Friday, 27 August 2010
Why so busy you ask? Im currently juggling six main projects ranging from mobile technologies for fieldwork; e-portfolios for budding scientist; collaborative learning environments to interactive websites. Plus and not forgetting continuing professional development, writing papers, peer reviewing for TEL journals and last minute fixes, all of which covers a range of disciplines, from chemistry to ecological economics. It's just one of the few times that academic staff actually have the opportunity to think about and actually 'do' the things they have been wanting to do throughout most of the year. I will certainly be sharing all of these developments with you as soon as my workloads come to some sort of normality...so as people say, watch this space...
Thursday, 26 August 2010
The Mscape software that many of have used is no longer available from the www.mscapers.com website as the site has been pulled down (forums and all!), users are now greeted with an error message. A particularly sad demise of a perfectly usable website and software, which had a very active user base. Fortunately the software can still be found on the Hewlett Packard Labs website, but with extremely limited information on building your own mediascape. At the time of writing this post, Create-A-Scape still provides users with their own method for creating mediascapes, though you will need to use the HP lab link to download the last version of MScape. So those of us with Windows Mobile GPS enabled PDAs can still continue to enjoy the software.
Some of the original Mscape software developers have now formed a company called Calvium. Currently the company has published a GPS Draw software for the iPhone. There is indication that they are programming for the Android too, which is good news. I had heard through various sources that they were considering software 'similar' to Mscape, but of course due to copyrights etc, it will not be Mscape!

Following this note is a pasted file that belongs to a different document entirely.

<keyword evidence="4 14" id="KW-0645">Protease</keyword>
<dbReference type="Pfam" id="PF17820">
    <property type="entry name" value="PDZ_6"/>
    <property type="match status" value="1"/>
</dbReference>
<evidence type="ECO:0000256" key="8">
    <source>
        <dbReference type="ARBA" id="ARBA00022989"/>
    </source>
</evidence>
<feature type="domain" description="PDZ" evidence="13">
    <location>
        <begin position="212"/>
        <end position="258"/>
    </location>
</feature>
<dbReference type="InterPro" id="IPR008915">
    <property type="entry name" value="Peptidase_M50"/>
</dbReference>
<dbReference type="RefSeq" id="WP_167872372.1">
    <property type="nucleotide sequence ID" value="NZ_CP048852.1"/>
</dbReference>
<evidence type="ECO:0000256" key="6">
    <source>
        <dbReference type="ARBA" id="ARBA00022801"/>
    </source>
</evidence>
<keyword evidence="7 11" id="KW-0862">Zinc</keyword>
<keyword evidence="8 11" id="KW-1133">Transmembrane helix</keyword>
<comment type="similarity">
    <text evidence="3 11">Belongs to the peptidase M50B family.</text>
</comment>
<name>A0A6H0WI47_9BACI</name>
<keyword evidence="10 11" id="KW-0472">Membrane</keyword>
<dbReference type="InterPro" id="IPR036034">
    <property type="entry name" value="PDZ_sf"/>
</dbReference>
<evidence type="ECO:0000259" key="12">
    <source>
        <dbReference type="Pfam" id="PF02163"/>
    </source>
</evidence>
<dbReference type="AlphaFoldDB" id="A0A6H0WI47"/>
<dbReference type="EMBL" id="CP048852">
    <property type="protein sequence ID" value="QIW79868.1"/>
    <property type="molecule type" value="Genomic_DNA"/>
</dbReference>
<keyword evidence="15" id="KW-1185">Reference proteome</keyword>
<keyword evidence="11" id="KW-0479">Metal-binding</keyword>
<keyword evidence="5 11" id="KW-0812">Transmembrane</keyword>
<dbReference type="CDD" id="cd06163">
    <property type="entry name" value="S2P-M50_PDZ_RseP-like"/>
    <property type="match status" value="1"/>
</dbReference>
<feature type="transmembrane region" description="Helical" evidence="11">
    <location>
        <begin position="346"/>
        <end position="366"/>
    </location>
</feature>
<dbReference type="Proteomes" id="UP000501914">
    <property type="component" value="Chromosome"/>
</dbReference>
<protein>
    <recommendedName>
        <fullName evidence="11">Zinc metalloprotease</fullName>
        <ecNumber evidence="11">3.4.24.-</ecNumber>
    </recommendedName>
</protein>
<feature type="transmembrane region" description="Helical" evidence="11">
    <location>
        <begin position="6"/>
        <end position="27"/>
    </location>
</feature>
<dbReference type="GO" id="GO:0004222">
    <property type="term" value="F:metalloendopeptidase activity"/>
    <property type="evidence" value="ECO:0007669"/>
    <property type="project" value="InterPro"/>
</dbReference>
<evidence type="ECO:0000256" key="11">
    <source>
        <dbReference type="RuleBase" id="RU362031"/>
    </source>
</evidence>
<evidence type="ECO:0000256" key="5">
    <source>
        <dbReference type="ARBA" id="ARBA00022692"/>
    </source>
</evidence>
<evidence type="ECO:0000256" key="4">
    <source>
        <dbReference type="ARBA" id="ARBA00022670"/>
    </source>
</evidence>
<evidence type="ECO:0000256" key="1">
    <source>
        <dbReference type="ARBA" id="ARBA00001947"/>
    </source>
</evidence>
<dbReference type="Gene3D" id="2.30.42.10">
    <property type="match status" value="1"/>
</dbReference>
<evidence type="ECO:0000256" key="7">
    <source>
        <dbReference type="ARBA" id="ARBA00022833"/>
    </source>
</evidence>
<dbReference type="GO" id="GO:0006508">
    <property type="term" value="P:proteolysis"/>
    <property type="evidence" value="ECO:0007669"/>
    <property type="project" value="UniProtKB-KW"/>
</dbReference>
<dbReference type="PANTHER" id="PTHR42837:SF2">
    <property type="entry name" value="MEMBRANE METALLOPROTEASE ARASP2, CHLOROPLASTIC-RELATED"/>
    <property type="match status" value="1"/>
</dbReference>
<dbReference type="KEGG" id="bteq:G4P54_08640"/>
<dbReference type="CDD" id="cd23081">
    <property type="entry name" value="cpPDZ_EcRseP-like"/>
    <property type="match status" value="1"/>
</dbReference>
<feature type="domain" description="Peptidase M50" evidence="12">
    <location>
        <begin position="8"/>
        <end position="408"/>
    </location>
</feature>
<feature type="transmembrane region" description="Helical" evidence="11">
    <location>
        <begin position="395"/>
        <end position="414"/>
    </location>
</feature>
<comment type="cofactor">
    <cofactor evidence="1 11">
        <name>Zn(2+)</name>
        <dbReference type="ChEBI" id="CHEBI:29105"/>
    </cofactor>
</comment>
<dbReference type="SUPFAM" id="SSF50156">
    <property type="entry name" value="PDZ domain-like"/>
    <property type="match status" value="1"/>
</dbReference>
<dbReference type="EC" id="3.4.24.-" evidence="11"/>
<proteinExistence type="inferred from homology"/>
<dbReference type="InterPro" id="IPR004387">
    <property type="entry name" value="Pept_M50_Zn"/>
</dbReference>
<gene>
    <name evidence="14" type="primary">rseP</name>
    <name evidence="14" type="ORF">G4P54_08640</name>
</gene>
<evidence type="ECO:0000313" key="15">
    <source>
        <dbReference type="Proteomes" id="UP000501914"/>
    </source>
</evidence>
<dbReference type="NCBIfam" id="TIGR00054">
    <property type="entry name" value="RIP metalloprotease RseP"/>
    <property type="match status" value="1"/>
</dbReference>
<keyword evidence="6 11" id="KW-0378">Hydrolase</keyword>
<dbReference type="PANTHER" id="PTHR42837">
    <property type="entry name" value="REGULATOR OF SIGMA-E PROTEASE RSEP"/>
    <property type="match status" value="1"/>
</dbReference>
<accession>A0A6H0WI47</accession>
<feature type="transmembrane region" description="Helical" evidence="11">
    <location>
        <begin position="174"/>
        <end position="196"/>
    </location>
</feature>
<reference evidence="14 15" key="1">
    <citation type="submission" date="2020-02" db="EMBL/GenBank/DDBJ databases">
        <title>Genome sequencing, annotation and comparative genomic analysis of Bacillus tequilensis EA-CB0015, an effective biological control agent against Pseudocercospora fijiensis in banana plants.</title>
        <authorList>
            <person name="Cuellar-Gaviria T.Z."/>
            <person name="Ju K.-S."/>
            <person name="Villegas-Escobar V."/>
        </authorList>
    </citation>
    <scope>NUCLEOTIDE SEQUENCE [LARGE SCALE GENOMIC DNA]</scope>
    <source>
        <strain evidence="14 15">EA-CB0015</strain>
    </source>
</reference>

The main feature of Mscape which is particularly appealing, is the ability to use your own maps. When building teaching and learning materials for remote fieldwork locations, you don't really want to be depending on your 3G networks, for two main reasons: cost and availability. What does the future hold? There are applications coming out on the Android Market, such as MapDroyd, that allows users to down load a whole country or even the world, for free! This application of course uses the popular open source map Open Street Map, the very same map source functionality added to MScape not long before its demise. Here's looking forward to a greater wealth of mobile applications for teaching and learning!
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